I don't qualify for the > 30 machines (as requested in the initial
post), but I'm running some root servers at the Hetzner datacenter -
enough to have at least some things automated.
For installation, I use the image and install script provided by Hetzner
(this script does automatic network configuration, partitioning etc.)
This script is the fastest way I know to get a running base system, but
that's not too hard because it has a very specific usecase.
Afterwards, I copy a set of scripts on the fresh server and run them.
Those scripts install packages I usually need, patch config files,
create mysql users with random passwords, write those passwords to
config files etc. Some manual work is left, but most things are covered
by my scripts.
Am Mittwoch, 11. Juli 2012 schrieb vetter(a)physik.uni-wuerzburg.de:
To change the configuration on all machines, we
usually copy the
configuration file(s) to all machines and restart the service. We have
scripts using SSH with authorized_keys for that. Problem is, if a
machine is not online, it does not get the change and one must
remember to change it, when the machine comes back. If there is a
better solution, please let me know.
I'm using pull instead of push ;-)
This means: I have a repo (good old CVS, git will also work) with one
directory per "job". Each directory contains a Makefile - and this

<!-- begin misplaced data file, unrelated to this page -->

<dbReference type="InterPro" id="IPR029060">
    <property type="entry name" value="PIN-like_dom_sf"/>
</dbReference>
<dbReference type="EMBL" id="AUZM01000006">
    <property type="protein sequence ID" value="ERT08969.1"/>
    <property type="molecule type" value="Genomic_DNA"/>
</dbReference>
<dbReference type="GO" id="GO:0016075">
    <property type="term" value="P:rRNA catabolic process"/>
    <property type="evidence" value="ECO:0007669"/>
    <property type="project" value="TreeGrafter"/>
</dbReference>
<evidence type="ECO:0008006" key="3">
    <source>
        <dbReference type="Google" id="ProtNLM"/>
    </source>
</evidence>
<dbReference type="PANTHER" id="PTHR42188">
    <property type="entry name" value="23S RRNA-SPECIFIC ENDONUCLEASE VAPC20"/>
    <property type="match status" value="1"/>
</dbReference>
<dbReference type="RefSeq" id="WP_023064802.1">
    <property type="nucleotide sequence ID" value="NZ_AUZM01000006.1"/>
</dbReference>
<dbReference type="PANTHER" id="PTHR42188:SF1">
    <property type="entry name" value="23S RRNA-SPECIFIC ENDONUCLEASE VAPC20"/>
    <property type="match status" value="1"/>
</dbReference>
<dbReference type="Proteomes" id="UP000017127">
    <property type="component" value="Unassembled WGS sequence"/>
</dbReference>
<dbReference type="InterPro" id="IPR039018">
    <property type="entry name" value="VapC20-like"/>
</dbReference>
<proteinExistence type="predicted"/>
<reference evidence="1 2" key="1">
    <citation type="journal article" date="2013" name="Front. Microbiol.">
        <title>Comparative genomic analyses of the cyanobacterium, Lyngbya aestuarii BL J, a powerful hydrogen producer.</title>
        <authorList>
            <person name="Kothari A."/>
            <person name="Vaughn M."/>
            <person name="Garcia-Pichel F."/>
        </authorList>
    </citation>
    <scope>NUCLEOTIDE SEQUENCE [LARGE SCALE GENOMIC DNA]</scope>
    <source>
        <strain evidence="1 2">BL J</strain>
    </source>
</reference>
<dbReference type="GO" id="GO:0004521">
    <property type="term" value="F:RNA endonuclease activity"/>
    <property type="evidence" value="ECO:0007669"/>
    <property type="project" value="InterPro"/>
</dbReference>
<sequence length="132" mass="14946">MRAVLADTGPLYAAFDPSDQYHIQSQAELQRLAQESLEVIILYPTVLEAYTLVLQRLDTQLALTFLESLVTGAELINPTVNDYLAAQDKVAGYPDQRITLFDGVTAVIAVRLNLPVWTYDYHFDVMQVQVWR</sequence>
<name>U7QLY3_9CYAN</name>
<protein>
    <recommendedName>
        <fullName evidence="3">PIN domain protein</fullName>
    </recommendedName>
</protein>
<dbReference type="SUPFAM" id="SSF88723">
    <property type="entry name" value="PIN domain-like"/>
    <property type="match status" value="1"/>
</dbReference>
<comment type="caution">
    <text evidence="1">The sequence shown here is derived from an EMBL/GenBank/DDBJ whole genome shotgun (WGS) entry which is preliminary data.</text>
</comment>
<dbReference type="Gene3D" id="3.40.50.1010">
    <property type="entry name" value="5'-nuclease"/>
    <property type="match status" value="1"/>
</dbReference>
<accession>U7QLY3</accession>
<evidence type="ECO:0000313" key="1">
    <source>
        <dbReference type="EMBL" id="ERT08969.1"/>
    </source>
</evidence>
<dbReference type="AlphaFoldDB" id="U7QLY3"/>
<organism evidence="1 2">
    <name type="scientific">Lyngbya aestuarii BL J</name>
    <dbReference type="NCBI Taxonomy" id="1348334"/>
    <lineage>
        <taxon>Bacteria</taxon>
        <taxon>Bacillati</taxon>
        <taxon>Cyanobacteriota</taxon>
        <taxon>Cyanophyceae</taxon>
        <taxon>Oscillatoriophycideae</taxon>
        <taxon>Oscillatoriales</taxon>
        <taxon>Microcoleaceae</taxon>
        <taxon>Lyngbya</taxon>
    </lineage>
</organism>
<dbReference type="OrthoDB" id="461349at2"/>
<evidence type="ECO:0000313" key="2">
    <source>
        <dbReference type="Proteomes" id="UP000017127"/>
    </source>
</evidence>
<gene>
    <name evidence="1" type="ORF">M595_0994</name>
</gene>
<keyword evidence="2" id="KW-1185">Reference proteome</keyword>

Makefile contains the commands to execute. Needless to say this is very
flexible - you can do anything in a Makefile, and you can include
additional files (for example config files) in the directory that the
Makefile can copy somewhere.
The advantage of a Makefile over a plain script is that make will abort
if one command failed - usually that's better than producing lots of
follow-up failures ;-)
All files in each directory are md5sum'ed and the md5sum file is GPG-
signed with my private key to ensure nobody can inject random stuff.
I commit all this (Makefile, additional files, md5sum and GPG signature
of md5sum) to CVS.
All servers run a cronjob that updates from the CVS, chechs for new jobs
and run make in every new or updated directory (jobs successfully done
get a "done" file touch'ed in the directory. If this file does not exist
or is older than the Makefile, a job directory is considered "new".
And finally, I receive a mail whenever a job was run - successfully or
If someone is interested in the scripts I use for this CVS-based
automation, I can publish them. Be warned that the only documentation is
in my /dev/brain ;-)
BTW: Even with this automation in place, I do more critical things like
kernel updates manually. There are too many things that could go wrong
(I had a broken menu.lst more than once ;-) and I prefer to see such
issues before calling "init 6" ;-)
And not only I but many others owe Larry "a few
beers" - but you'll be
lucky to get a glass of water :-) .
Good. If everyone who owed Greg a few beers
for his contributions paid
up, he'd be a perma-blittered wreck.
[> Basil Chupin and Mike Galbraith in opensuse-factory]
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